This book is definitely a reader’s book, or maybe a writer’s book? I’m never really sure what the difference is, but either way it’s a tome that really pushes you to focus on what you’re reading as there are quite a few heavy philosophical arguments and references within the novel, and it pushes you to question what is and isn’t real with the protagonist acknowledging that he’s had previous stints in a mental institution and the varying ‘ghosts’ to which the title refers.
I bought this book in 2011 at the Boston Book Festival and it’s just sat on my shelf since. I’m glad I read it, but at the same time I’m not sure why I bought it at the time as I’m terrified of ghost stories, but you’ll have to read on to find out how this one affected me. Since it’s been on my shelf for almost two years it counts for my Mount TBR ‘extra’ challenge. It took nearly two weeks to read and that’s from the denseness of the book. seriously, scroll down and read the first line—it’s a PARAGRAPH—or any of the quotes for that matter!
The hardest part of this book, surprisingly, wasn’t all the philosophy. You can pretty much ignore it and the book is still great. I’m sure if I understood the philosophy more the book would have that much more of an impact, but I was never good at philosophy and the book was just fine. For me, the only thing I didn’t like about the book was the protagonist’s helplessness. I felt like he was avoiding taking responsibility for anything and from this arose all of his problems. I have very little patience for this type of person and just kept wanting to slap him in the face and say WAKE UP TO THE REAL WORLD and sort out your shit. But if I did that, then the best part of the novel wouldn’t have existed.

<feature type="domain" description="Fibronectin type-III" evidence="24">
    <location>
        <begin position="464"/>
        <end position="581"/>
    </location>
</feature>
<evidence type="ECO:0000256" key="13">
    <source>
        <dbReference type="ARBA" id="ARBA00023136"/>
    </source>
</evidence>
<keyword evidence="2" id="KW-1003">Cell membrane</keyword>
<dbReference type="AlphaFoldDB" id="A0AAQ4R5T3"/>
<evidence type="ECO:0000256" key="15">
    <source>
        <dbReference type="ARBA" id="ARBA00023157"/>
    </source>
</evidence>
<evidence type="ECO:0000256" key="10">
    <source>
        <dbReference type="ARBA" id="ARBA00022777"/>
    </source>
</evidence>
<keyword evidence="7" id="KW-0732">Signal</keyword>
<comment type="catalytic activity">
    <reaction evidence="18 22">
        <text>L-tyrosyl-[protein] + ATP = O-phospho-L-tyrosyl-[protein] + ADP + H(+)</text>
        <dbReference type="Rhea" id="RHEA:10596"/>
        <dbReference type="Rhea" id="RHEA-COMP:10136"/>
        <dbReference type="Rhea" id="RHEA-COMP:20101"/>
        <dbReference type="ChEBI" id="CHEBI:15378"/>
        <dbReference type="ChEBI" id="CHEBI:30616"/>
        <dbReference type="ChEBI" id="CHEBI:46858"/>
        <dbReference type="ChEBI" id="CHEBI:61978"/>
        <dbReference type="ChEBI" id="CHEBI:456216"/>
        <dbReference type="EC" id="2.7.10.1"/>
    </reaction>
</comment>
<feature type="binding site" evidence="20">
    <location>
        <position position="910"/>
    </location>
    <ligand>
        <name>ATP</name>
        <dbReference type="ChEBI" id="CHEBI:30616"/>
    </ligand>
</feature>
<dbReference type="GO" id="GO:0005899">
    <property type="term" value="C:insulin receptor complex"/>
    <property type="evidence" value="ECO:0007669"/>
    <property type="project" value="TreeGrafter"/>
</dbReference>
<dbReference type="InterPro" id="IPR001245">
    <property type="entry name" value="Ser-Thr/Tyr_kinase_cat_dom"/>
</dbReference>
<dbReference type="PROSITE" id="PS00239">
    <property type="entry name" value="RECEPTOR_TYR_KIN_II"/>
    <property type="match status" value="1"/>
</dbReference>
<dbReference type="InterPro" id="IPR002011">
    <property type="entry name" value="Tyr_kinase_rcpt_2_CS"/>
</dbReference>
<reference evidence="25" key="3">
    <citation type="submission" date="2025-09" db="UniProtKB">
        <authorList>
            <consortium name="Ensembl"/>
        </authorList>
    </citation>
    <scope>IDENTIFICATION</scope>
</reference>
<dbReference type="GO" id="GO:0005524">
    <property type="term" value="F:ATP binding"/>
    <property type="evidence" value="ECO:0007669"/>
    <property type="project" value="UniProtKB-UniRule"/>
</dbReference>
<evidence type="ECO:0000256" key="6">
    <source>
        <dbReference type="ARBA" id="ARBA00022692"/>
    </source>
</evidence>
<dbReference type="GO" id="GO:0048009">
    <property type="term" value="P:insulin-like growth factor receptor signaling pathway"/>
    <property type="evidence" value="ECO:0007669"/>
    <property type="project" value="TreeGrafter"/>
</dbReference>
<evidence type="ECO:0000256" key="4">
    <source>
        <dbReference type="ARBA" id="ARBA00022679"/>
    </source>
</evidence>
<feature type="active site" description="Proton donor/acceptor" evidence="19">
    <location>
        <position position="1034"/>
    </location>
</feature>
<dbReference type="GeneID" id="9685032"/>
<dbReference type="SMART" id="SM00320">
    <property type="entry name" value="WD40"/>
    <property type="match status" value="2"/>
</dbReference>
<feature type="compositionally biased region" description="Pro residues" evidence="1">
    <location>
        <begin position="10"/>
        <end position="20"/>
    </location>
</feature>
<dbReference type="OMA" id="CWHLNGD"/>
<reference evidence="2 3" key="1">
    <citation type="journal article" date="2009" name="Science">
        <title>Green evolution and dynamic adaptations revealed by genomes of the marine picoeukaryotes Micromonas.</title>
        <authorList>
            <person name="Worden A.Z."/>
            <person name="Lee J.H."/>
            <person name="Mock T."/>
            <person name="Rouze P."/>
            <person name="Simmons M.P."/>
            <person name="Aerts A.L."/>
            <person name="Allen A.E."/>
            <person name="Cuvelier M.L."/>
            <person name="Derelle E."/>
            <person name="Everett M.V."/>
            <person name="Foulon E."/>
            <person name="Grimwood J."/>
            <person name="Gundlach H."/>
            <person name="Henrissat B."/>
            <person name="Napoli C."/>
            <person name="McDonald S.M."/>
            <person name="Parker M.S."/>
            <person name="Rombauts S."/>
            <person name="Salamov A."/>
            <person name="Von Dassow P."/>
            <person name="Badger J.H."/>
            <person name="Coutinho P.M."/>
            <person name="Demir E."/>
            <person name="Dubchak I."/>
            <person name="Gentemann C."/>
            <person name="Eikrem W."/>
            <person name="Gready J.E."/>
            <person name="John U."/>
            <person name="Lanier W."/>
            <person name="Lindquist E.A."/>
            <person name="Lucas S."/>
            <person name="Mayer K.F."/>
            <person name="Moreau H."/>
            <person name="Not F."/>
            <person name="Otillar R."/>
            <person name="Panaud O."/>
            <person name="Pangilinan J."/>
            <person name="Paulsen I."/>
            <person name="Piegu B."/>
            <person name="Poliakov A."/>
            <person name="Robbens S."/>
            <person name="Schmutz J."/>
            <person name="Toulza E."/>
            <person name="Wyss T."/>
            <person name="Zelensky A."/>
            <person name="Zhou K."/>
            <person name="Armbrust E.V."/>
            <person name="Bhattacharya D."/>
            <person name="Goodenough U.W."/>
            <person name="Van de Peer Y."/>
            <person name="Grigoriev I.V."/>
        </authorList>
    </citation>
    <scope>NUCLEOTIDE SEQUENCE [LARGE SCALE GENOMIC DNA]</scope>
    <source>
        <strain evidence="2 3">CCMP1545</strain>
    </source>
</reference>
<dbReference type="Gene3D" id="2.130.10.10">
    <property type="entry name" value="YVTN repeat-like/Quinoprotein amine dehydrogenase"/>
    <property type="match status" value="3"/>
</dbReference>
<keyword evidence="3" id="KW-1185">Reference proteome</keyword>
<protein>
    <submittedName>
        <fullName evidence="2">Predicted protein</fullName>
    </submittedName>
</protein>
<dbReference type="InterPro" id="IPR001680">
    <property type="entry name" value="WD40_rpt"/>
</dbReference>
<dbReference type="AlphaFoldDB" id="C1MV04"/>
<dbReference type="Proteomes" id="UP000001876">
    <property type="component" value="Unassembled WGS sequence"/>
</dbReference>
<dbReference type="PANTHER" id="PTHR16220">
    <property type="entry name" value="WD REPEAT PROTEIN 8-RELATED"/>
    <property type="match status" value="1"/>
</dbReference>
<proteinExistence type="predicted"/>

The best part of Mickelsson’s Ghost was the blurring of reality and imaginary and how eloquently Gardner wove this into the book. I think Wikipedia summed it up nicely,
The ghosts of the title refer not just to individuals, but types. Although traditional ghost stories stick to one of three different kinds of ghosts, Gardner uniquely populates this novel with all three: real supernatural entities, “psychological” ghosts that originate in the imaginings of a character, and supernatural seeming occurrences that have natural explanations.
Surprisingly, the ghosts in this novel didn’t freak me out as most do. A lot of this had to do with the matter of fact way the characters talked about the ghosts and witchcraft, but I think more of it had to do with the subtle way Gardner wove them into the story. He didn’t stick them in with a poltergeist type feeling and often times you met a ghost and then it was later revealed they were a ghost and not an actual person or a figment of the protagonist’s overactive imagination.
As I neared the end of the book, I started questioning everything because reality became so blurred that I wasn’t sure what was and wasn’t real. And it made me look back to the beginning of the book and question which characters were real and which weren’t. I wish I had an answer, but I don’t. Some are very clearly dead, some are imaginary, and some I’m still not sure about.
Recommendation: The ending was definitely worth the read, I was floored with a couple of the revelations and was totally wrong on a couple of random assumptions. Honestly, I’m not sure whether to say read it or not. I thought it was fascinating, but it was also a drudge because of how dense the writing and subject matter are.